Using a shaft brush and making sure you don't have any stray currents is big.

Especially for single screws with little exposed shafts.

My 1 -1/2 " shaft only has about 3 inches exposed abd the donut zinc takes up a little over an inch.

Every year It is replaced with very little wastage that I attribute to normal conditions and use of a shaft brush.
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Old 10-15-2016, 01:54 PM   #14
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To try and answer a few of the questions asked. First off I do not have a strut going to the shaft or cutlass bearing. I rarely travel over 7 knots.
My new shaft zinc was almost completely gone after 10 weeks. I never had the boat plugged into shore power and spent little time in marinas.
I think I must have some stray electricity going on within the boat and to figure out where it is coming from and get it stopped is the best solution. Although I have little experience with tacking down stray electricity I will give this a try.
Thank you all for all the good information.
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Old 10-15-2016, 02:17 PM   #15
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I'll say you do have some stray current issue!
Good thing you spotted it right away, your propeller is the next anode in line.
The "12 Volt Doctor's Practical Handbook" explains in terms that even I can understand how to test for stray current, as well as how to install the proper amount of zinc to protect your boat.
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Old 10-15-2016, 02:43 PM   #16
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One other concern about a close fit is the amount of flex in your drive line, including engine mounts.
I'd be a bit worried about that 1/2" clearance at rest becoming zero clearance under full power.
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Old 10-15-2016, 03:24 PM   #17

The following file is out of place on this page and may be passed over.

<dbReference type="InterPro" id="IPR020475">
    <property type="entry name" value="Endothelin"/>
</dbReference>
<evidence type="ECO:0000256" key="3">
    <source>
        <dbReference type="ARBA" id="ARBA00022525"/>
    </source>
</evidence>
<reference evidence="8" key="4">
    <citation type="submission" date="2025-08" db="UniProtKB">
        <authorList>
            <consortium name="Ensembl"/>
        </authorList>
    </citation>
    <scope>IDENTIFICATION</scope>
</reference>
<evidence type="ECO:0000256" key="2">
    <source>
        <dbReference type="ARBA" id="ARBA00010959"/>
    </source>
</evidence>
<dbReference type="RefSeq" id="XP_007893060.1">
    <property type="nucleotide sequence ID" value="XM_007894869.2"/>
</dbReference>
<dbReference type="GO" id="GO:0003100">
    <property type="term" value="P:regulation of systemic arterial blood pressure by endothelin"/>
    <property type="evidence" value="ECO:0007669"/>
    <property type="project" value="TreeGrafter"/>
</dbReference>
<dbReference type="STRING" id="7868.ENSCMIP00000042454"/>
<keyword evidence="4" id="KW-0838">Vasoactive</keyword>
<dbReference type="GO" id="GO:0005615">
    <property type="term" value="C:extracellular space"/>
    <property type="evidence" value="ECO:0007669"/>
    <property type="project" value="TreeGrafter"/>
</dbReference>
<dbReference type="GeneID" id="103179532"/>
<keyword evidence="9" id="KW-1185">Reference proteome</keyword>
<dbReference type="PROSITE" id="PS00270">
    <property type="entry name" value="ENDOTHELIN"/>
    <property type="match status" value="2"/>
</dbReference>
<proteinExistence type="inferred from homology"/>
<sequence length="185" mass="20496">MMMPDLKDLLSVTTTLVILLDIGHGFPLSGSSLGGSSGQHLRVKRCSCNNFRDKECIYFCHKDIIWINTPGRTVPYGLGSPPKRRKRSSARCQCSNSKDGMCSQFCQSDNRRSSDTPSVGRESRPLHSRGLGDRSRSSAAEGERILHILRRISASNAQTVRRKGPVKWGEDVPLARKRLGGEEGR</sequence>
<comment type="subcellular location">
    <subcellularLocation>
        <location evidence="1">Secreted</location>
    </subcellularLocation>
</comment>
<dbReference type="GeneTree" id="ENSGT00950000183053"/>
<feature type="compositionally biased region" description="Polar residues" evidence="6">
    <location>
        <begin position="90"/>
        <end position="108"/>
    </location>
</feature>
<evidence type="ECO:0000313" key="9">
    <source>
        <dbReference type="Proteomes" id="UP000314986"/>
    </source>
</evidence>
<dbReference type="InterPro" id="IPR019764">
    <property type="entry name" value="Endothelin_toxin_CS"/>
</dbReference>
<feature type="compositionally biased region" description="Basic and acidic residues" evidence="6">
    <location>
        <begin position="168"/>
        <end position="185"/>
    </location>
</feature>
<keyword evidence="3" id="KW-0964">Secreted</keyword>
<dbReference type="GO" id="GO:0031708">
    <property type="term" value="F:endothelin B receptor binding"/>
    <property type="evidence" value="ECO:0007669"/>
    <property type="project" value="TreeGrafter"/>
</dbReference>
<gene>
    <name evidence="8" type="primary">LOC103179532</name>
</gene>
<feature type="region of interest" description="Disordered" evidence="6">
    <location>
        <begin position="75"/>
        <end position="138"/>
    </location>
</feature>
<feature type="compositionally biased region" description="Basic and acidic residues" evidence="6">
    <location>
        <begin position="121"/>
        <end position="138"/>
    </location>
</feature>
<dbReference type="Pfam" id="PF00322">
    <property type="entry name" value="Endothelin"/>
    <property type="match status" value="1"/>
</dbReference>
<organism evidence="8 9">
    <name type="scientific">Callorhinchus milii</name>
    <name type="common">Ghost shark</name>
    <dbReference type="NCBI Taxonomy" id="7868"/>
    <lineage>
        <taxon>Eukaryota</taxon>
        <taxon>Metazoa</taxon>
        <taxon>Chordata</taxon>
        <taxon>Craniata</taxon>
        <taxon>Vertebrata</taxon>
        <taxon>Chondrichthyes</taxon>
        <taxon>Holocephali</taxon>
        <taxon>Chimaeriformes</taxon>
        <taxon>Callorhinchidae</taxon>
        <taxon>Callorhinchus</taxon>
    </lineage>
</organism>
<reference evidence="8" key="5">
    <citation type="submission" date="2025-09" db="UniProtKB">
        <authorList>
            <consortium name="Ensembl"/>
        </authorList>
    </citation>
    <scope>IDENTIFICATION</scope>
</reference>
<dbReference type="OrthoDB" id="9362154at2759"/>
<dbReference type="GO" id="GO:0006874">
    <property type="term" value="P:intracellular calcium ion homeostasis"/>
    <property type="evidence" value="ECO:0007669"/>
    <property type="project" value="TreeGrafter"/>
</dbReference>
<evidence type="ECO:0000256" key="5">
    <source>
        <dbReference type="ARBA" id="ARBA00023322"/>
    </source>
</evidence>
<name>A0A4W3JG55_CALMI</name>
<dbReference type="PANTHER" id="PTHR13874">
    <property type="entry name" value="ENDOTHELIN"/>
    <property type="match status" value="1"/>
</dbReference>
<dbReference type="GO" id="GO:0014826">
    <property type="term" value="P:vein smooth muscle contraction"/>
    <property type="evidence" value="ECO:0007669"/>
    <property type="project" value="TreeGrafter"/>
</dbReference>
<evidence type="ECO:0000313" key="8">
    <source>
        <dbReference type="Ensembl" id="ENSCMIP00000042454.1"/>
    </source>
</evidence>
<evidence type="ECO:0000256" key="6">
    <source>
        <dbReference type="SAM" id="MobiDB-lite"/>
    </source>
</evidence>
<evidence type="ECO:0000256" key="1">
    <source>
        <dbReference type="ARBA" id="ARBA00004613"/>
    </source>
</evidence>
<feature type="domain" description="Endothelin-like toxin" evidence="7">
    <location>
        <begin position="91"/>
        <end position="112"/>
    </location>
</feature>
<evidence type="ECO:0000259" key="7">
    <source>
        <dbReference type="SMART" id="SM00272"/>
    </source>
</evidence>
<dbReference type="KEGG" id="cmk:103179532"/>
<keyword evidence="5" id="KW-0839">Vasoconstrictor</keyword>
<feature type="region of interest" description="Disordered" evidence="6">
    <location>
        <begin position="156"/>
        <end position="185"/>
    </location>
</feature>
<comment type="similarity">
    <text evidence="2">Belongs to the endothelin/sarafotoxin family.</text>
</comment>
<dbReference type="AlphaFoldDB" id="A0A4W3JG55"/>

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All good points and great forum overall. What did we do before the internet. Now the past seems like the dark ages.
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Old 10-15-2016, 06:31 PM   #18
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If your Schucker, below the water line, looks like this one, I think with a 1/2" you should be fine.
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Old 10-15-2016, 09:45 PM   #19
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I'll say you do have some stray current issue!
Good thing you spotted it right away, your propeller is the next anode in line.
The "12 Volt Doctor's Practical Handbook" explains in terms that even I can understand how to test for stray current, as well as how to install the proper amount of zinc to protect your boat.
Just ordered one - sounds good to have aboard! - TY Art
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Old 10-15-2016, 09:47 PM   #20
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One other concern about a close fit is the amount of flex in your drive line, including engine mounts.
I'd be a bit worried about that 1/2" clearance at rest becoming zero clearance under full power.
Good note!